Building applications on an open platform allows hospitals to “take advantage of new technologies” while keeping their own systems running, the CEO of Better by Marand has said.

Speaking at the first Digital Health Rewired Conference and Exhibition in London on 26 March, Tomaž Gornik said using a system with open standards allows data to be more easily transferrable between applications when they’re upgraded.

Gomik, who is also the co-chair of openEHR Foundation, said using open APIs “like FHIR or openEHR” had several benefits.

“One of them being that as you add apps, they’re able to reuse the data produced by the previous apps and even by the legacy systems,” he told the audience in London.

“This is what we call the post-modern EHR. As you add applications to this it becomes even more powerful until in the end you have an ecosystem, an app store of innovation, that sits alongside your legacy which is really hard to get rid of.

“With this approach you’re able to take advantage of new technologies while at the same time keeping your systems running.”

Gornik said health data is “not much different” to other data, except that it has to last much longer.

“In healthcare we need to keep the data from 100 years, or the lifetime of the patient. There is no application that lasts 100 years, even the best ones will need to be replaced every 15-20 years depending on how much money you have,” he said.

“What happens to the data? We end up moving it from one proprietary format to another every time we switch applications.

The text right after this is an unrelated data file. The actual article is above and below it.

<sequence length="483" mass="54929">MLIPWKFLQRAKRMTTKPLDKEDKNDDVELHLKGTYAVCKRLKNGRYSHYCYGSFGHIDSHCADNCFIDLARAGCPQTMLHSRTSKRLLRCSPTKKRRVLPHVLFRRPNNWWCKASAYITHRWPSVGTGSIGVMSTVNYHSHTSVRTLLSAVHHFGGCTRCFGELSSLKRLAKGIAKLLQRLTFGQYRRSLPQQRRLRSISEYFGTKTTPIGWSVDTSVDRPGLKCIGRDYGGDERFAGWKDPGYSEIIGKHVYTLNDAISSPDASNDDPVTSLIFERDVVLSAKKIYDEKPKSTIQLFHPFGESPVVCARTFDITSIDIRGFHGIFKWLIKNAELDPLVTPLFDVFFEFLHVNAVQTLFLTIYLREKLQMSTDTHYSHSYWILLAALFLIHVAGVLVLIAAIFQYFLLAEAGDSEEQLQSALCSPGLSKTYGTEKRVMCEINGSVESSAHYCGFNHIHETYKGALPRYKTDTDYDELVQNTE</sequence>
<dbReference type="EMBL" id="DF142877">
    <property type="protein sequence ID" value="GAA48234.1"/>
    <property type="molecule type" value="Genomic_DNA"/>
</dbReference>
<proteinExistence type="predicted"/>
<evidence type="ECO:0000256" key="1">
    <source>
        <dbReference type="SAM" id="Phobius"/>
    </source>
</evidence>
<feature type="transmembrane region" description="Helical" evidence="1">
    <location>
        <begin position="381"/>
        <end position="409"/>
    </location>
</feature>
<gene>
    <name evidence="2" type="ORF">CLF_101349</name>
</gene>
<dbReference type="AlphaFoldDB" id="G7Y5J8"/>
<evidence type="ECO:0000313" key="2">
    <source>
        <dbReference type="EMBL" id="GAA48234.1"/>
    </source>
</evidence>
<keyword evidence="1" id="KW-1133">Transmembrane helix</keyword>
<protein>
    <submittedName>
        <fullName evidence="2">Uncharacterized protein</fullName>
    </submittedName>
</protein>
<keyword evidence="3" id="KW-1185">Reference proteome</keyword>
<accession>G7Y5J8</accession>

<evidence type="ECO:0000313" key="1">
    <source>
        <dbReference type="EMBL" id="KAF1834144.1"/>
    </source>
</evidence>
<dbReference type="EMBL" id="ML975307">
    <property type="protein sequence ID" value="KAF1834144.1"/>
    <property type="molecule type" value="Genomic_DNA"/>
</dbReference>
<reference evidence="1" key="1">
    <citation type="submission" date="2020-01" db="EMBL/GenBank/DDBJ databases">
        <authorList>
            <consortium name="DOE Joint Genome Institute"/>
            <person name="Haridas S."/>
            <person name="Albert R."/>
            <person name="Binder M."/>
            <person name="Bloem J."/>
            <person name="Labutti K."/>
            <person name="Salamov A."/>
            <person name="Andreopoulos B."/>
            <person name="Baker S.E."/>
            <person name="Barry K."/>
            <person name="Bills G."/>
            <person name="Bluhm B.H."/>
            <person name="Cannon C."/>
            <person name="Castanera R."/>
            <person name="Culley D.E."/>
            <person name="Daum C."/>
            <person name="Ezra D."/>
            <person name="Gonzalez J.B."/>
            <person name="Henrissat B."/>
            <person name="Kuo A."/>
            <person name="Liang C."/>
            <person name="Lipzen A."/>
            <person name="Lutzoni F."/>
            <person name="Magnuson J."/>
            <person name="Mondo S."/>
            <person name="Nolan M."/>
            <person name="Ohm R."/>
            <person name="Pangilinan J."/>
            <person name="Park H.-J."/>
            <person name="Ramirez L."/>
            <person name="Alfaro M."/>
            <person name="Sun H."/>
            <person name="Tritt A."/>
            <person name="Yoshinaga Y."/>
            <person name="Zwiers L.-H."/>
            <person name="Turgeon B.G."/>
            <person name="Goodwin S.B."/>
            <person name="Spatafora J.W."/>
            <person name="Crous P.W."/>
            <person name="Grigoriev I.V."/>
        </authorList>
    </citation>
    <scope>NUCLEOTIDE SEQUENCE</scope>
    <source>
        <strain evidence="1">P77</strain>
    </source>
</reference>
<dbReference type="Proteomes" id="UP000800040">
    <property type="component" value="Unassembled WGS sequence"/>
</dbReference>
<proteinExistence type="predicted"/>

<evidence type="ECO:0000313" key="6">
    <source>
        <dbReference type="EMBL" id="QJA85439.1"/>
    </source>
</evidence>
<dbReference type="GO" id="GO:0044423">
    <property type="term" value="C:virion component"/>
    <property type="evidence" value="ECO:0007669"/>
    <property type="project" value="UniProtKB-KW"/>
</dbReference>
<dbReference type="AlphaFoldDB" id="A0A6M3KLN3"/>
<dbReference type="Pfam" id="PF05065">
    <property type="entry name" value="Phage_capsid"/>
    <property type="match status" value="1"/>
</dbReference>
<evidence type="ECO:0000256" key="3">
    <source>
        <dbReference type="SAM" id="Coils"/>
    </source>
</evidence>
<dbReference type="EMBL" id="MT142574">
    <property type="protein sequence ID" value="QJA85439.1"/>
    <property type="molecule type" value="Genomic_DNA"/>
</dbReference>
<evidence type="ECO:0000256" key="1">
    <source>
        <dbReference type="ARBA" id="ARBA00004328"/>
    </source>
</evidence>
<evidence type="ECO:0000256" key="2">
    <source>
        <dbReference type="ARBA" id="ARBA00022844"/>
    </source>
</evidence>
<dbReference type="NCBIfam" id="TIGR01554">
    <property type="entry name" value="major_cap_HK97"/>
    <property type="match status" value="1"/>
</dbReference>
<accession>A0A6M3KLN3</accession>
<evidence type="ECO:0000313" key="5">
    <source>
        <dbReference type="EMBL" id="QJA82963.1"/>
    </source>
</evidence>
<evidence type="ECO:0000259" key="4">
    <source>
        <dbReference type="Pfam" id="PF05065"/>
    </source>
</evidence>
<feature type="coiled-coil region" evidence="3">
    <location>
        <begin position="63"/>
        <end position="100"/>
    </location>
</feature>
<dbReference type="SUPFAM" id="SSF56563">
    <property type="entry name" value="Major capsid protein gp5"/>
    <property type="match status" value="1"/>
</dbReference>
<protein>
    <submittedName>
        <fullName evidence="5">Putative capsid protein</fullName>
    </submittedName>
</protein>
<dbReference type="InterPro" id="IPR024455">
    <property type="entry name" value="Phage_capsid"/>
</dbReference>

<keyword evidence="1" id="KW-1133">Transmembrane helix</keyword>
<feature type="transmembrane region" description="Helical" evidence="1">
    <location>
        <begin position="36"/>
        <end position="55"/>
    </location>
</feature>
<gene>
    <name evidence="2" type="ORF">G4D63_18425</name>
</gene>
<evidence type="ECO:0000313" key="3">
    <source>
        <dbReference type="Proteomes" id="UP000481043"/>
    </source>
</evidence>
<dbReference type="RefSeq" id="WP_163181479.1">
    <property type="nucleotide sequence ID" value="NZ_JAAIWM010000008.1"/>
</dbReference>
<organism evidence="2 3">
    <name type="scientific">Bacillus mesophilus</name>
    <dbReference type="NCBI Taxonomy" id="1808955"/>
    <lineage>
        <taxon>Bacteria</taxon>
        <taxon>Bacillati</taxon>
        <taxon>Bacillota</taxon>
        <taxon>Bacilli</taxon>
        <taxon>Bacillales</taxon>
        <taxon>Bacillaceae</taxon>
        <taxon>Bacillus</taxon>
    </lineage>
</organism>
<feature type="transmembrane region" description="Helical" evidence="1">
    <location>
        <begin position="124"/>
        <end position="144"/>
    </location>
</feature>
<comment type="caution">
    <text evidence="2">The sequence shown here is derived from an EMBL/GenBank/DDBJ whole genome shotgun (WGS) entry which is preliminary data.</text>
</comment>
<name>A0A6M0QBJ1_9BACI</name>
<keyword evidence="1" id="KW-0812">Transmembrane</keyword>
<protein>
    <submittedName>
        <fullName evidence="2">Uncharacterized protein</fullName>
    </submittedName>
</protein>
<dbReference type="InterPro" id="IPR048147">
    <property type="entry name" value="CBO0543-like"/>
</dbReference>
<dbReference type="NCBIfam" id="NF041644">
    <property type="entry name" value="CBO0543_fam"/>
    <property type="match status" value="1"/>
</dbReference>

“This is what open EHR does, it pulls the data out of applications and separates the two because they have very different life cycles.

“The data has to live for a long time and has to be shared by as many applications as possible, while the applications will come and go and be available from different vendors.”

Another “big advantage” to an open platform, Gornik said, is that it “fully engages” clinicians.

The end result is an application that has been designed by IT specialists with content designed by clinicians, making it easier to use and adopt.

Keynote speakers at the event included Dr Ben Goldacre who argued data analytics in healthcare is fundamentally broken and mistakenly focused on academic pursuit rather than actionable insight.

Chairman of the British Heart Foundation Doug Gurr used his talk to say data science will be “transformational” in the healthcare sector and Babylon CEO Ali Parsa said he want to make healthcare “accessible” for all – opening his keynote with the story of David and Goliath saying he believed the story reflected the power of technology.